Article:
(The Brainbusters d. Strike Force, Anderson piledriver — pin Santana, 9:13, **1/2) This crowd is really bringing me down, man. This one actually seemed better in clipped form, with better crowd reactions dubbed in.
It’s late and I’m tired, so I’m skipping through the Piper/Brother Love/Morton Downey Jr. trainwreck. Hey, it’s my column. This was definitely 15 minutes that could have been excised quite easily from the show.
And now, a sneak preview of No Holds Barred. Thank god this is cut out of the video version.
Sean Mooney interviews Donald Trump, back when he was all wooden and couldn’t act. Oh, wait.
Apparently we’re in an intermission now, because we go into time-filler overdrive with a recap of the Megapowers angle and a rather lengthy Hogan interview.
Jake Roberts v. Andre The Giant
Special ref here is John Studd. Andre attacks to start and rams Jake into a conveniently missing turnbuckle, and quickly tries choking him out. Jake goes for the snake, but Andre grabs him in a chokehold again. Jesse has a funny line here, noting that David beat Goliath with a foreign object. That’s a wrestling mentality for you. Andre leans on Jake in the corner, which is about as lazy as you can get, offensively speaking. More choking and Andre uses his butt as a weapon, and chokes away again. Jake slugs back and Andre gets tied in the ropes as a result, which allows Jake to do his own choking. But not for long, because Andre is the master of choking. And choke he does! And did I mention the choking? Because there’s quite a lot of it. Jake comes back with punches and sends Andre into the bare turnbuckle, but Andre chops him right out of the ring. Andre won’t let him in, and the camera’s closeup of the ring apron reveals that they were so cheap as to recycle the skirts from Wrestlemania IV, simply by removing the “I” from the roman numeral. Studd and Andre get into a shoving match, while Ted Dibiase steals the snake, and Andre attacks Studd to draw the rather obvious DQ and set up the big feud that never happened. The recovered snake sends Andre fleeing.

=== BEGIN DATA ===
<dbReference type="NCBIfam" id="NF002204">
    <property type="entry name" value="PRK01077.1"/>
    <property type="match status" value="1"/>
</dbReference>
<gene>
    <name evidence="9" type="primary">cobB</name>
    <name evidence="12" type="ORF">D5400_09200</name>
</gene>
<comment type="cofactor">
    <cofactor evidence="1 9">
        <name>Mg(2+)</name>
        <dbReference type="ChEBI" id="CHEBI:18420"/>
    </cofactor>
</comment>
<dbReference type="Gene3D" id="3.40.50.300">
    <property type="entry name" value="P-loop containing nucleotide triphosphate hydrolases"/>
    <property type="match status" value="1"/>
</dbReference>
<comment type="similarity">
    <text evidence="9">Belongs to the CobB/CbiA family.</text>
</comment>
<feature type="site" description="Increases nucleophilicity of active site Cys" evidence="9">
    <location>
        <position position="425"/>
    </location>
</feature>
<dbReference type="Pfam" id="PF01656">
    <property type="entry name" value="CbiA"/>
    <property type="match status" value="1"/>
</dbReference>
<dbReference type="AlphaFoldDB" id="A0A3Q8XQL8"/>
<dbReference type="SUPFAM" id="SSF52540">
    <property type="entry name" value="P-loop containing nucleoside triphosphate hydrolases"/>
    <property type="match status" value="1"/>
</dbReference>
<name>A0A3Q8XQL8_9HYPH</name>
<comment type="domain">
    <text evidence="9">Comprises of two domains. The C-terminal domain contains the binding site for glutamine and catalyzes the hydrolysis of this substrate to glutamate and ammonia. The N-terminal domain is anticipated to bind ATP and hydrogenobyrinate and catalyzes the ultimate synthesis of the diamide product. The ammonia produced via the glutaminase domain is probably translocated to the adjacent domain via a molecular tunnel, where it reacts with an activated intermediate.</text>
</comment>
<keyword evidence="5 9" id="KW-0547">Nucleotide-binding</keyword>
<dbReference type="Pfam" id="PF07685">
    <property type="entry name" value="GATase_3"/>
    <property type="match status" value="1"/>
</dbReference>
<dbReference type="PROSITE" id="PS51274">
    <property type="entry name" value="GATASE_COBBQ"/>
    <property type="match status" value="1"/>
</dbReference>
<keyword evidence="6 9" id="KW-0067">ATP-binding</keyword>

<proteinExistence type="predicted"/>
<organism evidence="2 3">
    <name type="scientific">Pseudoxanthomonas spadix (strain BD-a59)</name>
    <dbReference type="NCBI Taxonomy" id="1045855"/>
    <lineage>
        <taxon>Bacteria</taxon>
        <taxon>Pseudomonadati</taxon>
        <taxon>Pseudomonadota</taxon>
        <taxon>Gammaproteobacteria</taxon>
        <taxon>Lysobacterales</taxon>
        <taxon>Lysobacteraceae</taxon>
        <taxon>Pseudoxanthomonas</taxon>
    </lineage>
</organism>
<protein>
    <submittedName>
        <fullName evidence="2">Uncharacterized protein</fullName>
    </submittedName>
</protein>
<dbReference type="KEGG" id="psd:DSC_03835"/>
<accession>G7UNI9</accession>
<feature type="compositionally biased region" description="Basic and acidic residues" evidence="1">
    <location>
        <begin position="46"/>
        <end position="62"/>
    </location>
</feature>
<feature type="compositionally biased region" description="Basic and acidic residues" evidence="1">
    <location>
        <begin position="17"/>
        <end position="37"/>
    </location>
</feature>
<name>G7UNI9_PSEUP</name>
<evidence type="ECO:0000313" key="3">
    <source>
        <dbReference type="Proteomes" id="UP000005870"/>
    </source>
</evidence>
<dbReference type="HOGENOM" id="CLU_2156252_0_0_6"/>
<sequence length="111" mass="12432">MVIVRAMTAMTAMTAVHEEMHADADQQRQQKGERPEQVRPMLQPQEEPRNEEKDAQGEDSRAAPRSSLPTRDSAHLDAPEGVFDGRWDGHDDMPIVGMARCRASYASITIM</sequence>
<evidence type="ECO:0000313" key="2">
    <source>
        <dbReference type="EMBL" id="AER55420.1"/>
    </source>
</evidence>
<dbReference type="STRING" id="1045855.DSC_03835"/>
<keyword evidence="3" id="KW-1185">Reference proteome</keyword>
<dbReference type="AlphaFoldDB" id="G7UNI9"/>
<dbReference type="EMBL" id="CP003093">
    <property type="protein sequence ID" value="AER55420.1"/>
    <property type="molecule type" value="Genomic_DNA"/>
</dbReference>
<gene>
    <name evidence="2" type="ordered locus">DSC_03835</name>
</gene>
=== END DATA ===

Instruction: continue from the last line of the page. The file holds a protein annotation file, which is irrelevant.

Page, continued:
(Jake Roberts d. Andre The Giant, DQ, 9:39, DUD) Studd’s face turn just didn’t work, and Andre was pretty far gone by this point.
The Hart Foundation v. Honky Tonk Man & Greg Valentine
Jimmy Hart’s team were not yet Rhythm & Blues, and this was just thrown together as yet another in the endless parade of matches to fill time before the main event. Bret starts with Honky and rolls him up for two, and follows with an atomic drop both ways to send him scurrying back to the corner. Hammer comes in and takes the atomic drop, and Bret dropkicks him, which sets up the pinball spot in the face corner. Nice timing as Bret whips Hammer and then slingshots Anvil in on the rebound for a shoulderblock, which gets two. Bret with the backbreaker and middle rope elbow, but it misses and Valentine drops his own elbows. They do some choking in the corner and Honk drops a fist and a series of elbows, and it’s over to Hammer for a top rope forearm and an elbow to the back of the head. He gets his own atomic drop and Honky adds Shake Rattle N Roll, but he allows Valentine to try the figure-four instead of pinning him. Bret thumbs the eye to block, so Hammer keeps coming with a gutbuster and brings Honky back in. Bret fights back with a crossbody for two, but lands on the floor when Honky kicks out, and it’s back to Hammer again. Bret tries a rollup, but actually just fakes him out and makes the hot tag to Neidhart instead. Shoulderblock on Valentine gets two. Nice clothesline gets two. Hammer thumbs the eyes to stop the offense, but Honky misses a fistdrop and the Harts go to work on him, as Bret drops his elbow and adds a suplex for two. Valentine saves and cleans house, but Neidhart steals the megaphone and Bret nails Honky Tonk with it to finish. Bret screwed Wayne Ferris!